GR Dulac started The Leadership Projects in hopes of finding stories and advice that may be used to empower current and future millennial leaders.

 

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Spreading Yourself Too Thin: The Goldilocks Conundrum

October 23, 2017

After being unable to commit to writing a post for the past several weeks, I took some recent free time to reflect upon my current commitments and priorities, wondering how I had shirked my duty of the upkeep of The Leadership Projects. In doing so, I thought back to a quote that I had heard a while back: "It is better to be a million miles deep and a few inches wide than it is to be a few inches deep and a million miles wide."

 

That is, it is better to commit yourself deeply and fully to a singular cause than it is to commit oneself to too many different activities and interests. I have found myself falling into the latter, continuously adding to my already full schedule, not realizing that no matter how much I do, there is still only 24 hours in a day; time will not stretch as I stretch my number of activities.

 

In thinking more about that quote, I wondered: while it's easy to tell when one is overstretched (no free time, undue stress and anxiety, inability to fully commit to one's duties due to a lack of time, etc.), how is it possible to know when one is not doing enough? I'm not talking about wasting the day away on the couch binge watching and finishing an entire series on Netflix, but when one is active and unsure of how close they are to their capacity. This is the Goldilocks Conundrum: how do I know when I'm not doing too much or too little, but just the right amount?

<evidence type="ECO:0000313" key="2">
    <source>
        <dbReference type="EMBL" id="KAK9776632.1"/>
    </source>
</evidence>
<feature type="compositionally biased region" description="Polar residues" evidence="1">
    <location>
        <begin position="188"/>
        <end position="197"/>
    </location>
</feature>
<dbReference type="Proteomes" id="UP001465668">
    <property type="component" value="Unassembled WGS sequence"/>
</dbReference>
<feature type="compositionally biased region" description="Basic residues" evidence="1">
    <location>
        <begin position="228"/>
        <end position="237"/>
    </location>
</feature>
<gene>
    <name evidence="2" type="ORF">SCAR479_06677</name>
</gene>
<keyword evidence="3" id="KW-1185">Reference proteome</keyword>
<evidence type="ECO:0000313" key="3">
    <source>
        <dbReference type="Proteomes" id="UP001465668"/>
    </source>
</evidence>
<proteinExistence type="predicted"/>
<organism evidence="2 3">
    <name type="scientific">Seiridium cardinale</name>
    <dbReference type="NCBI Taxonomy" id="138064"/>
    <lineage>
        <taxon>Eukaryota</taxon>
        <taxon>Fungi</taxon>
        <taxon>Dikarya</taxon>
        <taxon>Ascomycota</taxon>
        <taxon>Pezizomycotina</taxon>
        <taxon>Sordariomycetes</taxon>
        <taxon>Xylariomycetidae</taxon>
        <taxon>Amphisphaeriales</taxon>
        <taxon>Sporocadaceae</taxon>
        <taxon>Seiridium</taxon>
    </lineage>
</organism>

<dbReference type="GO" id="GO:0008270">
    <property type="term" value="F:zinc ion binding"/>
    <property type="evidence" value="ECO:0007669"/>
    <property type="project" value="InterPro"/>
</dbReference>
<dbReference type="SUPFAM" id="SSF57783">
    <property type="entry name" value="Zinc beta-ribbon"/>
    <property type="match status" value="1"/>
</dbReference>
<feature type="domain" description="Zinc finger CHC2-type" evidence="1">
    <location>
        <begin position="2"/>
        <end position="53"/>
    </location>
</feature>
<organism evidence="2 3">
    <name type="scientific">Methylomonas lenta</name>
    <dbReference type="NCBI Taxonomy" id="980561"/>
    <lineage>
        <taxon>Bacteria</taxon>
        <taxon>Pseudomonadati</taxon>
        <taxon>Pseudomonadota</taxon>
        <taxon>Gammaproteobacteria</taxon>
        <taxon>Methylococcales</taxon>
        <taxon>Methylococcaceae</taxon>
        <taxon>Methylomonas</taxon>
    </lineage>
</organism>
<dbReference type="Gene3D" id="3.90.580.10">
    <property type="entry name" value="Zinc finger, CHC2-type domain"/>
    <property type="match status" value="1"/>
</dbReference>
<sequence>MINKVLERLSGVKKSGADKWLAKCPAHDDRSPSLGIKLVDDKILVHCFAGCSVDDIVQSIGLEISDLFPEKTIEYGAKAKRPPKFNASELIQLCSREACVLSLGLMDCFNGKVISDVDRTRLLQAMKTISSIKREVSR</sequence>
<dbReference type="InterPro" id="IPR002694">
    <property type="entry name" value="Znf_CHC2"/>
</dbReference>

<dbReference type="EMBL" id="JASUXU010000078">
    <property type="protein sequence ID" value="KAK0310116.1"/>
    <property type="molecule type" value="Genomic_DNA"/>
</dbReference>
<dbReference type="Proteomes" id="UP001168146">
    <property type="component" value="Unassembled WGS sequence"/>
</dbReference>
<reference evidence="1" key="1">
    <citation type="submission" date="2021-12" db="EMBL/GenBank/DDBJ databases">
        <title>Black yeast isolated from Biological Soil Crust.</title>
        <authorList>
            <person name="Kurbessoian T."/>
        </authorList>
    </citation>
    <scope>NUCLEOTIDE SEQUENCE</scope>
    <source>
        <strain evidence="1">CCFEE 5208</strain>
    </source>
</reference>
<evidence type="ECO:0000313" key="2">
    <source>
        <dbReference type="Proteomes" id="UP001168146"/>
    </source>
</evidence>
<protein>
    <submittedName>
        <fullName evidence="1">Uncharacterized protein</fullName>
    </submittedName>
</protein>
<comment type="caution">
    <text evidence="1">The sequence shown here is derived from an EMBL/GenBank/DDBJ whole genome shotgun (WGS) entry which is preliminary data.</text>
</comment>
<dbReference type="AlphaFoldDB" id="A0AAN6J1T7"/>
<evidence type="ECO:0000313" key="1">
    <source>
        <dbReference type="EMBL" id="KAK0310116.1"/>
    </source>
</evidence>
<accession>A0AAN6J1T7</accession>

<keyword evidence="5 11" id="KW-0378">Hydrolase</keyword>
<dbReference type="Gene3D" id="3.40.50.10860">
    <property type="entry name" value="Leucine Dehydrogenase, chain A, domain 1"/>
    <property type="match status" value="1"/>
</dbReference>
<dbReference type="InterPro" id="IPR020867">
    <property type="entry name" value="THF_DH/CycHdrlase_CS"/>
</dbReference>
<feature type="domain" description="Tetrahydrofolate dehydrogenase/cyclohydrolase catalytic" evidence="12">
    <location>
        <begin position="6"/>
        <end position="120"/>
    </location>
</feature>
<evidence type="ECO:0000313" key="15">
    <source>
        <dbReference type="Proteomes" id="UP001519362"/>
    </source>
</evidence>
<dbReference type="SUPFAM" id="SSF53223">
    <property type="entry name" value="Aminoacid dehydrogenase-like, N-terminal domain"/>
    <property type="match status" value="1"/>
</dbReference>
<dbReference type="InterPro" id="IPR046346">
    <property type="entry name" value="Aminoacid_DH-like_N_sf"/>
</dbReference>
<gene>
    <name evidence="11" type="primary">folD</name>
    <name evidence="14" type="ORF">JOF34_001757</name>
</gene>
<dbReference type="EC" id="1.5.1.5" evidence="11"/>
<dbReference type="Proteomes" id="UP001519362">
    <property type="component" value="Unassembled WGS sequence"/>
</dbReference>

1) Everyone has a different capacity. What may be stretching one person too thin may not even stress another person out. In trying to find the sweet spot, it is hard but necessary to not compare oneself to others. 

 

2) To find one's capacity, some introspection is necessary. In order to determine how many "outward" activities one can do, it is necessary to first look inward, judging your own self's limits, finding out how much one can comfortably handle.

 

3) Once you know your capacity, do something with it. While there are times that it feels like we're on top of the world, can work 60 hours a week, start a new organization, learn a new language, and continue having a social life at the same time, that may not be possible to consistently hold for a month, let alone for years. Although there are times to push ourselves, it is necessary to not just recognize our limits but to use that information to guide our actions.

 

In taking time to come to an awareness of what "just right" is for you, you start yourself on a path towards living a balanced life. Although there may be times you feel ambitious or lazy, an awareness of your capacity will go a long way in achieving an avoidance of burnout and a lifetime of personal success.

 

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